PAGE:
Come hail or harsh sun, the Otago Farmers Market pops up outside Dunedin Railway Station every Saturday morning. Its stained glass windows perk up when the morning light hits its early-20th-century facade. In the lawns, out come pumpkins the size of doll houses, Pinot Noirs from the Central Otago Peninsula, and buskers with guitars and voices like honey. A Frenchman hands me two crêpes: one with poached pear bundled in chocolate sauce and custard, another packed with Jerusalem artichokes, pork, cheese and egg. People’s purses balloon with jars of fragrant honey made from manuka bushes. A man with crinkly eyes doles out bacon butties, pepper pâté, and a smile each. And pies, oh there are pies everywhere. I try the traditional hangi (Maori feast) pie with beef, pumpkin, kumara (sweet) potato, and carrot. I feel I’ll never be able to eat another meal again. Until I move to the next truck.
It has been a long time since a group of Scottish settlers came to this part of Maori land in the mid-19th century and named it Dunedin (‘Dùn Èideann’ is the Scottish Gaelic name for Edinburgh). Today, the city is a peppy university town, with ringing pubs, stunningly preserved Victorian and Edwardian buildings, a castle, and even its own kilt shop.
But I am here for Otago Peninsula, a mere 30-minute ride yet a world away, where the van waiting outside the railway station will take me.
Beyond the window of this little shed is a world that was never tamed. Cliffs so high that they’d tingle toes; the sea so blue that it can see into your soul. Dusk makes the ancient bays and beaches of the Otago Peninsula seem a bit broody. The wind howls and roars, but the green and gold tussock by the harbour bears it stoically.
I peer a few feet ahead, at the sea. Anytime now.
A yellow-eyed penguin emerges; it toddles slowly with hunched shoulders, as if walking back from school after flunking a maths test. I can sympathise: it has dived into the sea 200-300 times today, swimming 65-230 feet each time in search of seafood. It comes close enough to the shed for me to see its rad yellow eyebands—which gives it its name. Its irises too are the colour of van Gogh’s “Sunflowers.”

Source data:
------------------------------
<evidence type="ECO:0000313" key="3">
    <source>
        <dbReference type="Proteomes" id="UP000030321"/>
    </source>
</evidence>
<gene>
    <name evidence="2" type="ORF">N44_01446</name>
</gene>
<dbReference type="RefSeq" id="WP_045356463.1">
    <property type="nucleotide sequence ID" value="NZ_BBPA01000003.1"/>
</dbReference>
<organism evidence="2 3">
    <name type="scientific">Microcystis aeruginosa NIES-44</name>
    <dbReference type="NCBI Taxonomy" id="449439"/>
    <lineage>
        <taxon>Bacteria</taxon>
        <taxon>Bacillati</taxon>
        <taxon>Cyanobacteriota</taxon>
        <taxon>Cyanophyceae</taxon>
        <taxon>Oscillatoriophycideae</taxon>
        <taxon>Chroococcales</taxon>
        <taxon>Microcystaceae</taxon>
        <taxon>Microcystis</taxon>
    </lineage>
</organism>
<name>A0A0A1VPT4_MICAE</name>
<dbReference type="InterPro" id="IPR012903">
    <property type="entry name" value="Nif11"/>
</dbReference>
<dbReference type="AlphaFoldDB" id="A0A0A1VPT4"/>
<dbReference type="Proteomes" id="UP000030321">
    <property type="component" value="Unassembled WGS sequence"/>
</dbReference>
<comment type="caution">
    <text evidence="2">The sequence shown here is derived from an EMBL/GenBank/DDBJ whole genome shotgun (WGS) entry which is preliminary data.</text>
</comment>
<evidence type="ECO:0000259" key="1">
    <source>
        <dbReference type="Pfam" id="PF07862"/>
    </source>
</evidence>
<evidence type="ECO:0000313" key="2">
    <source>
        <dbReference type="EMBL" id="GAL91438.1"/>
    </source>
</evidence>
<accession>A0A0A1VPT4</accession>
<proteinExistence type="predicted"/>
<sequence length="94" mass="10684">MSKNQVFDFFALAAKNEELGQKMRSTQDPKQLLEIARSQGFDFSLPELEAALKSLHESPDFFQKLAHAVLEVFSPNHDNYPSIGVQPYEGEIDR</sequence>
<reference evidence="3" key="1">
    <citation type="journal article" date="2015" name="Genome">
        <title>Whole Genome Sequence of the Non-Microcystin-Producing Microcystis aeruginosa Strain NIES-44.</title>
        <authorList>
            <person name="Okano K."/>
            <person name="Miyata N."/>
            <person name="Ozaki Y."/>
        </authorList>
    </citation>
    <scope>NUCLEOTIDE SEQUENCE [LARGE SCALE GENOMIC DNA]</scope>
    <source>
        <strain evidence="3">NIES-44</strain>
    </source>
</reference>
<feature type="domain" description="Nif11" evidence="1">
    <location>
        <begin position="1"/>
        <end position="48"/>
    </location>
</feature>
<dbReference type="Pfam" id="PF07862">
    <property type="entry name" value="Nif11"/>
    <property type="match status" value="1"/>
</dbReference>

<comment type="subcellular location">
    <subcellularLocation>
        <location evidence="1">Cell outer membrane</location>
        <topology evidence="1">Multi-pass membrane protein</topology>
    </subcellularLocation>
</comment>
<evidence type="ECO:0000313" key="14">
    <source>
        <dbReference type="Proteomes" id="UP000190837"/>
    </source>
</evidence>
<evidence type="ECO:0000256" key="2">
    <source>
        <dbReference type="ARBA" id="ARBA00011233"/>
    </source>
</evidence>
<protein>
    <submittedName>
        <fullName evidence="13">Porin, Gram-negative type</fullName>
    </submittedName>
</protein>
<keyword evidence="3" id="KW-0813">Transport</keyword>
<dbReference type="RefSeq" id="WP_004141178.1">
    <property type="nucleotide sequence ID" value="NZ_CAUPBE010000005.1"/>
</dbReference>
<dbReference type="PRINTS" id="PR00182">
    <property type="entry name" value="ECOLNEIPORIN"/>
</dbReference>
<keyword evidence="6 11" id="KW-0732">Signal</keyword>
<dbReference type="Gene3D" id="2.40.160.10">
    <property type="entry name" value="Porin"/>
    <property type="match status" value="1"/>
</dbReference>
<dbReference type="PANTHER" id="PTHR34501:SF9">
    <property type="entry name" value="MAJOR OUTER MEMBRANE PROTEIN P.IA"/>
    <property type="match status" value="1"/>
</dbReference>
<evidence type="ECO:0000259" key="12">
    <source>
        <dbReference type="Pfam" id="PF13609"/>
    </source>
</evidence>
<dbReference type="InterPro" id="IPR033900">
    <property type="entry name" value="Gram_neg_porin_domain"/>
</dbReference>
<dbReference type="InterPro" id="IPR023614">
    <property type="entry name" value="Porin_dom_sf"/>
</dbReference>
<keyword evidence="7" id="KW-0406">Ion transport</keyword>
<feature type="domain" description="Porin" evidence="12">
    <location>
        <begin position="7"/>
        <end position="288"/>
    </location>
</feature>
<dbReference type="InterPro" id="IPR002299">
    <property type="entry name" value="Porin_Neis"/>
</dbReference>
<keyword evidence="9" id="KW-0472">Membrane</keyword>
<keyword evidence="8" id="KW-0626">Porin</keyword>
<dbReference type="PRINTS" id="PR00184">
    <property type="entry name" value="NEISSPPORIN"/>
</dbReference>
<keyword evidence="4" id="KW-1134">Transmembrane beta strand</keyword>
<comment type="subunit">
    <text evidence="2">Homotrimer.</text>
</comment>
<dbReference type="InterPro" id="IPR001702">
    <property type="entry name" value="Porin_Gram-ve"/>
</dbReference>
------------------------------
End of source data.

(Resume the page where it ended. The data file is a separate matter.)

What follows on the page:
The royal albatross (top)—one of the world’s largest birds—and cheeky Hooker’s sea lions (bottom) are some of the creatures that call the Otago Peninsula home (bottom inset). The peninsula is a mere 30-minute drive from Dunedin (top inset). Photo Courtesy: Dunedinnz (Albatross); Photos By: Michael Rucker/ImageBroker/Getty Images (sea lions); Daniel Harwardt/iStock/Getty Images (coast)
Knee-high in size, this penguin species is believed to be the world’s rarest; about 3,000-odd ones are found only here, in New Zealand, on the eastern and southern coasts of South Island. I’m incredibly lucky to see them like this in the wild, where they roam free and are at home.
In seconds, more and more cuddly creatures rise from the sea, some strutting like calendar models, oblivious to me and my guide silently whooping in the hide. Mark, the guide, has seen this hundreds of times; he taps my arm when one penguin throws back its arms à la Shah Rukh Khan, and emits a long shrill cry. “Their Maori name is hoiho, which means ‘noise shouter’,” Mark whispers as the penguin sings with rockstarish head-shaking. Hoihos aren’t very sociable; I watch one accidentally headbutt a sheep on its way up the cliff behind us, waddling on quickly without meeting its eye. At the top, one curious lone penguin stands like Christ the Redeemer. For 15 whole minutes.
All life in the 33-kilometre Otago Peninsula revolves around preserving its creatures—the yellow-eyed and little blue species of penguins, New Zealand fur seal, New Zealand sea lion, and royal albatross. Large stretches are unpaved and settlements are small; it’s heartening to see some private properties have walking tracks for the easy passage of tourists. Trench-like hides built at various beaches and corners along the peninsula ensure that some wildlife (penguins in particular) rarely comes in direct contact with visitors. Operators like Mark’s company, Elm Wildlife Tours, are visibly passionate about ecotourism.
At the northernmost tip of Otago Peninsula is Taiaroa Head. The main attraction on this windswept piece of land jutting from the coastline is The Royal Albatross Centre, the only breeding colony on a mainland for the world’s largest seabird. Their wingspans are more than 10 feet (that’s twice the size of my mother). Rob, a guide at the centre, leads me to a viewing room with a glass panel. A young chick is huddled outside on a patch of grass, looking like it were made of cotton balls. Adult albatrosses spend almost 80 per cent of their time at sea, returning only to feed their young. They divvy up parenting, like the progressive spouses they are. Rob speaks of these gentle giants as if their lives are no less gripping than his favourite soap opera. “Royal albatrosses, or toroa, have a three-year mating period, so if you get bored of your partner, it’s going to be a while before you’ll settle down again,” he says. His favourite albatross here, he adds, was the one called ‘Grandma’ because she raised her last chick at 62. “She divorced one of her partners, but got back again. Then there’s one here in his 30s, who is bereaved and hasn’t put himself out there again,” rues Rob. As the perfect ending of his story, an adult toroa comes soaring in a circle, and swoops in towards its chick. I see its grace. These “ocean wanderers” fly 1,90,000 kilometres a year; I think of how, in less than eight months, a strong gust of wind will launch the baby albatross on its maiden flight.